The First Christmas After the Loss of a Loved One
I am 30, and my parents are both dead.
Let that sink in for a second. I am not looking for pity or sympathy. It is merely a fact about me.
I was not born an orphan. My parents did not die together in some tragic freak accident in my youth. My dad passed away from when I was a teenager, and my mom passed away last year the day after Christmas; well, really she went into cardiac arrest walking out of the house to go to back to the hospital on December 26 and ultimately died on December 27 after we made the difficult decision to take her off life support and follow the wishes we knew she had. For whatever reason though, December 26 means more to me because it’s the last time we spoke.
Obviously it sucks. Anyone could read that sentence and know how much it sucks. To me, the hardest part about it all is knowing that never again will I have someone in my corner who will drop everything for me and love me unconditionally and always have my back. It is a harsh reality which I am coming to terms with, but it is also so lonely — a lonely that being surrounded by a room full of people who love you doesn’t seem to fix.
This Christmas I shopped for my parents at a roadside stand to purchase a grave blanket with my 4-year-old son. My son, with so many questions about death, who wanted to buy his grandparents mini Santa lawn ornaments because he knew “Grandma will love them.”
This is a weird Christmas for me, as I am sure it is for others in the same position. I am trying to put on a brave face for my children and force the holiday season. The tree is decorated, and I am torn as to whether or not I hang the “Grandma’s boys’” ornaments on the tree, or if I throw them out, or if I bring them to the cemetery. There are 10 dozen freshly baked cookies sitting in Tupperware containers, when anyone who knows me knows I do not bake. I now feel obligated to bake them because if I don’t bake them, who will? Our weekends are booked with all kinds of community events celebrating the season, but it still doesn’t feel like Christmas.
I am reliving my mom’s last month in my head and her strong desire to get released from the hospital so she could spend what she assumed would be her last Christmas in her house, surrounded by the joy of her grandchildren. Simultaneously, my children are whispering to each other that Grandma was here last Christmas but she is in heaven now. They are asking if we are going to be here when they turn 20, or 30, or 40, and with all my heart I want to tell them of course, but instead I chose to be honest with them and tell them, “I hope so.”
The point to all of this is that Christmas is hard when you have lost loved ones, especially when you are mitigating the holidays without your parents, and it’s up to the people around us to pull us from the funk and make sure we feel supported and get what we need. Appreciate the people in your life because you won’t know this reality until it happens to you. If you know someone missing their parents (or a loved one) this Christmas, here are my suggestions to you.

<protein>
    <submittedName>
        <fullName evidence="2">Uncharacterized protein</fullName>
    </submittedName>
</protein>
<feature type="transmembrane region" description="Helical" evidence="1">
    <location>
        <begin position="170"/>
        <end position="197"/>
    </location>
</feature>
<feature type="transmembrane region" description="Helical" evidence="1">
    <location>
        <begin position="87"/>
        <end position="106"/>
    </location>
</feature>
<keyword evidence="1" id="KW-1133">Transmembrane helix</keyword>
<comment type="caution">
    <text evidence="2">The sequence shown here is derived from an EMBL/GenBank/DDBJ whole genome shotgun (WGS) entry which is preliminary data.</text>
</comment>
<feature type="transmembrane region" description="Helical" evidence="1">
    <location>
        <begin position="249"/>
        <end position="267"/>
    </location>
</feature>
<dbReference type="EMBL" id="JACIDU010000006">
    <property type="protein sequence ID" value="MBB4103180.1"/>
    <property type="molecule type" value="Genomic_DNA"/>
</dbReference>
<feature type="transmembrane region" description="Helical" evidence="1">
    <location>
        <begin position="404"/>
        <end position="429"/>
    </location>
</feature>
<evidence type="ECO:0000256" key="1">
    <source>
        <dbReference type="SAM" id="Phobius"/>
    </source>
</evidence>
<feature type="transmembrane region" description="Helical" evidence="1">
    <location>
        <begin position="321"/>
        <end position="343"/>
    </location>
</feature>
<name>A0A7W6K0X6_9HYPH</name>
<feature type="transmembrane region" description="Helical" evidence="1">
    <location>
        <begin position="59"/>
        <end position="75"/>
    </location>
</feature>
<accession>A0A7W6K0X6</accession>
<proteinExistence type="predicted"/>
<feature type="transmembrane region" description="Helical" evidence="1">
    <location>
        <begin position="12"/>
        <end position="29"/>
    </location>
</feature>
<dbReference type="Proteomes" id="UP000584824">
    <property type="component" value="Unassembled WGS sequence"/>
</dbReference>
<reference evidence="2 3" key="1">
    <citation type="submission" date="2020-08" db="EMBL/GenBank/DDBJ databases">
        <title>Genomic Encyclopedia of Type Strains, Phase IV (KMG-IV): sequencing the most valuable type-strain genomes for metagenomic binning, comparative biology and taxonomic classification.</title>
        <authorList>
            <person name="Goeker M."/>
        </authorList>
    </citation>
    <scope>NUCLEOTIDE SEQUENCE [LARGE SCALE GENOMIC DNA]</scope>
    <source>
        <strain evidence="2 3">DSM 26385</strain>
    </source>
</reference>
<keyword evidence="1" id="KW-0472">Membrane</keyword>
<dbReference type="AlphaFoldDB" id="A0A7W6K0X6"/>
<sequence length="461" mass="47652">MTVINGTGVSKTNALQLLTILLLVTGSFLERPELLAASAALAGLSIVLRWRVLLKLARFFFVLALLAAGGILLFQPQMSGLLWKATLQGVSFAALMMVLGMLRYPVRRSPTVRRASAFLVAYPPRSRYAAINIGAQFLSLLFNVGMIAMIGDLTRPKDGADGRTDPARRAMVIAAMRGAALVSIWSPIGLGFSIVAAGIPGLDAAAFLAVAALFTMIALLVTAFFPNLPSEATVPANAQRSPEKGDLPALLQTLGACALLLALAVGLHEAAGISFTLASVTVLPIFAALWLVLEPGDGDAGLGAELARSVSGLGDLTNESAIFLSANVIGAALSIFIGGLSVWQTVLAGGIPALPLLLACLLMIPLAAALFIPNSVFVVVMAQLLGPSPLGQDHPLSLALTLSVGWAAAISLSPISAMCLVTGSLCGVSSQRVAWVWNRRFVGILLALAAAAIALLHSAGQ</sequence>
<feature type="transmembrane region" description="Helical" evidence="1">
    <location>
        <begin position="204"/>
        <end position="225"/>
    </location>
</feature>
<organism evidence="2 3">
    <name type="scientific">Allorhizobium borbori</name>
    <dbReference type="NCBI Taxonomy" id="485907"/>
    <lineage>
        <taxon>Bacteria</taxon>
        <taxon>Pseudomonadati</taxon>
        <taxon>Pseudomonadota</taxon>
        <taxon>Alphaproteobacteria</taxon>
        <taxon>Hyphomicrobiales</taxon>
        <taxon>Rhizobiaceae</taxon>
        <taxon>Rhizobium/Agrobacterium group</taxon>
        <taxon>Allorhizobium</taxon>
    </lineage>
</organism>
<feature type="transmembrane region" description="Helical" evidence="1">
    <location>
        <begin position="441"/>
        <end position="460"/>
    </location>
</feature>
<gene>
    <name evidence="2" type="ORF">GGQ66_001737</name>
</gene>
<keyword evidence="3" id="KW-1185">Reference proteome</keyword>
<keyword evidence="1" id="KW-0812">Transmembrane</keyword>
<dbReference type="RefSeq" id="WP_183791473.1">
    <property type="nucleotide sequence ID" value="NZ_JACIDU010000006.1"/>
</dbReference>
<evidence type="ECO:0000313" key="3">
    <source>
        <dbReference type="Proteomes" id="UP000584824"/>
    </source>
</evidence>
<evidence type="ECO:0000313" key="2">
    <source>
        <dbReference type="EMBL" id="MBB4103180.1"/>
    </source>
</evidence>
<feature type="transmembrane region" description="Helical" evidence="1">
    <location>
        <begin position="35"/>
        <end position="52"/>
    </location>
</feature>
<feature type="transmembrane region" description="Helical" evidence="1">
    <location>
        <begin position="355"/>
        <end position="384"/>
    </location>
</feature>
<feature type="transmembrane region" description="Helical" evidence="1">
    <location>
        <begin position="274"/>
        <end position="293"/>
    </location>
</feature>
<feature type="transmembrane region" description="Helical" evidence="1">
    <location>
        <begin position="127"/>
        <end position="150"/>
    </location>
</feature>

1. Send them a holiday card. I can’t tell you how excited I am that my friends and extended family are sending us cards. It makes me feel independent that the sentiment wasn’t just meant for my mom.
2. See if they want to bake with you. Often traditions done with a loved one feel lonely when you are doing them yourself.
3. Talk to them. Check in, remind them they are loved and you know how hard this time of year is.
4. Ask them what they need. Everyone grieves differently, and everyone will not need or want the same support, but knowing they are supported will mean so much more than you realize.
5. Invite them places. It is the lull of the day when you have time to think that everything catches up to you. If there is no lull, you have less time to focus on the sadness and more time to live in the moment.
“Where Are you Christmas” by Faith Hill came on the radio yesterday while I delivered my parents their grave blanket, and of course I ugly cried, but the sentiment is true:
Where are you Christmas?
Why can’t I find you?
Why have you gone away?
Where is the laughter / You used to bring me?
Why can’t I hear music play?
My world is changing / I’m rearranging
Does that mean Christmas changes too…?
If there is love in your heart and your mind
You will feel like Christmas all the time.
So if you are in the same boat as I am, keep pushing, and hopefully we can find the holiday spirit together because for the sake of future happy Christmases for our children, we really don’t have a choice.
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Getty image by Kerkez